Mesozoic cupules and the origin of the angiosperm second integument.

  title={Mesozoic cupules and the origin of the angiosperm second integument.},
  author={Gongle Shi and Fabiany Herrera and Patrick S. Herendeen and Elizabeth G. Clark and Peter R. Crane},
The second integument of the angiosperm ovule is unique among seed plants, with developmental genetics that are distinct from those of the inner integument1. Understanding how the second integument should be compared to structures in other seed plants is therefore crucial to resolving the long-standing question of the origin of angiosperms2-6. Attention has focused on several extinct plants with recurved cupules that are reminiscent of the anatropous organization of the basic bitegmic ovules of… 

Silicified cupulate seed-bearing structures from the Early Cretaceous of eastern Inner Mongolia, China: rethinking the corystosperm concept

The group referred to informally as the corystosperms, described initially based on compression fossils from the Triassic of Gondwana, have long been considered critical extinct plants for

A permineralized Early Cretaceous lycopsid from China and the evolution of crown clubmosses.

Recognition of Lycopodicaulis in Asia during the Early Cretaceous indicates the presence of crown Lycopodiaceae at this time, and striking similarities of stem anatomy with extant species provide a framework for the understanding of the interaction of branching and vascular anatomy in crown-group lycopsids.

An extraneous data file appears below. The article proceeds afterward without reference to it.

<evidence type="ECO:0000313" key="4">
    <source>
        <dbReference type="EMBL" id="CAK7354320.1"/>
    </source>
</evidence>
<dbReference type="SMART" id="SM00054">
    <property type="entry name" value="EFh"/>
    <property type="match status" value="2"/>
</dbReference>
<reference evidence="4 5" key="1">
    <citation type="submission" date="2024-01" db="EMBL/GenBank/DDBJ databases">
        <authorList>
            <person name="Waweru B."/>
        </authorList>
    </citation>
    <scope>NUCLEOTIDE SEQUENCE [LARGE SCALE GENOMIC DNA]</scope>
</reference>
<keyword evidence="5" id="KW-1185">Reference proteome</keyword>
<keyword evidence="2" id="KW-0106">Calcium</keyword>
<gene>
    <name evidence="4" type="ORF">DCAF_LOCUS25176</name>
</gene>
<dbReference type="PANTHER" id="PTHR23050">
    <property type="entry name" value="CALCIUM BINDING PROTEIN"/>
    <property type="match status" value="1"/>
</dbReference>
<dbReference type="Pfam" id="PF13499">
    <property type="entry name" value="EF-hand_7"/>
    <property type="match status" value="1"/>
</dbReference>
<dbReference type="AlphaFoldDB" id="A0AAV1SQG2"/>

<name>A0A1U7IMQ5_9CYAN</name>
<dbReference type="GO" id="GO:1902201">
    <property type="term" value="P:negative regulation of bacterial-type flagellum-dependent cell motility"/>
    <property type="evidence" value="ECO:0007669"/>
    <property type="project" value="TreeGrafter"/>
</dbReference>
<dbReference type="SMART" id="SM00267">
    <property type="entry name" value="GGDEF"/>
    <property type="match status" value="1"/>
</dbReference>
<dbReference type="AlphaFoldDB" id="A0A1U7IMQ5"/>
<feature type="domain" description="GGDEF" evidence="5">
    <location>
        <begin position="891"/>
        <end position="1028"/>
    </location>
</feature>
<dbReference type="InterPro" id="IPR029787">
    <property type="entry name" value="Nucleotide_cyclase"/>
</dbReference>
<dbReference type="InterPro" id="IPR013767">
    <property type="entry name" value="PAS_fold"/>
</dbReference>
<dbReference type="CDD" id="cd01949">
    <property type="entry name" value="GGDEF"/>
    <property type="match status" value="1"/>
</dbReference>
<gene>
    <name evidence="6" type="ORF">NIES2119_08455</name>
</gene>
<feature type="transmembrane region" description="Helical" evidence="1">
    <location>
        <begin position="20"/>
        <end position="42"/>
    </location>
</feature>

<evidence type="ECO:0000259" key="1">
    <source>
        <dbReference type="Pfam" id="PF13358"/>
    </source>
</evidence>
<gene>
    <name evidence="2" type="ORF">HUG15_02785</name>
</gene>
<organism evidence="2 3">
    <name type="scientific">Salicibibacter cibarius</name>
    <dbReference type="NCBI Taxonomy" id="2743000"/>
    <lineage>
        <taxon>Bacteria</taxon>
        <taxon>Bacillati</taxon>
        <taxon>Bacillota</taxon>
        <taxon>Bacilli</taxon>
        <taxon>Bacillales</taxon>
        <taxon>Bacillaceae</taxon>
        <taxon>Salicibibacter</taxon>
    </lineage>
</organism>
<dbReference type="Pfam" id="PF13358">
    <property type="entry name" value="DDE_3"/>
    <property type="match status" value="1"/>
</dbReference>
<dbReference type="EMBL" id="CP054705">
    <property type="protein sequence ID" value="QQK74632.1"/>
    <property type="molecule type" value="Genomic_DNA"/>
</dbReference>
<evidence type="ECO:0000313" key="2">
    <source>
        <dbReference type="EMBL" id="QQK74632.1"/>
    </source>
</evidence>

Case not closed: the mystery of the origin of the carpel

This review aims to present an overview of existing theories of carpel evolution with a particular emphasis on those that account for the structures that preceded the carpel and/or present testable developmental hypotheses.

Serial Section-Based Three-Dimensional Reconstruction of Anaxagorea (Annonaceae) Carpel Vasculature and Implications for the Morphological Relationship between the Carpel and the Ovule

In Anaxagorea, the vasculature in the carpel branches in the form of shoots, providing anatomical evidence of the composite origin of theCarpel.

The Arabidopsis INNER NO OUTER (INO) gene acts exclusively and quantitatively in regulation of ovule outer integument development

The altered protein of an ino mRNA splicing mutant with a less severe phenotype does not have INO activity, and the mutant is partial because it produces a small amount of correctly spliced INO mRNA.

Polish Palaeobotany: 750 Million Years of Plant History as Revealed in a Century of Studies. Palaeozoic Microflora

All the palynological studies of the Polish Paleozoic were conducted during the last 100 years. The investigations regarded the oldest microflora remains, acritarchs reaching up to Precambrian, and



Angiosperm ovules: diversity, development, evolution.

The present review provides a synthetic treatment of several aspects of the sporophytic part of ovule diversity, development and evolution, based on extensive research on the vast original literature and on experience from my own comparative studies in a broad range of angiosperm clades.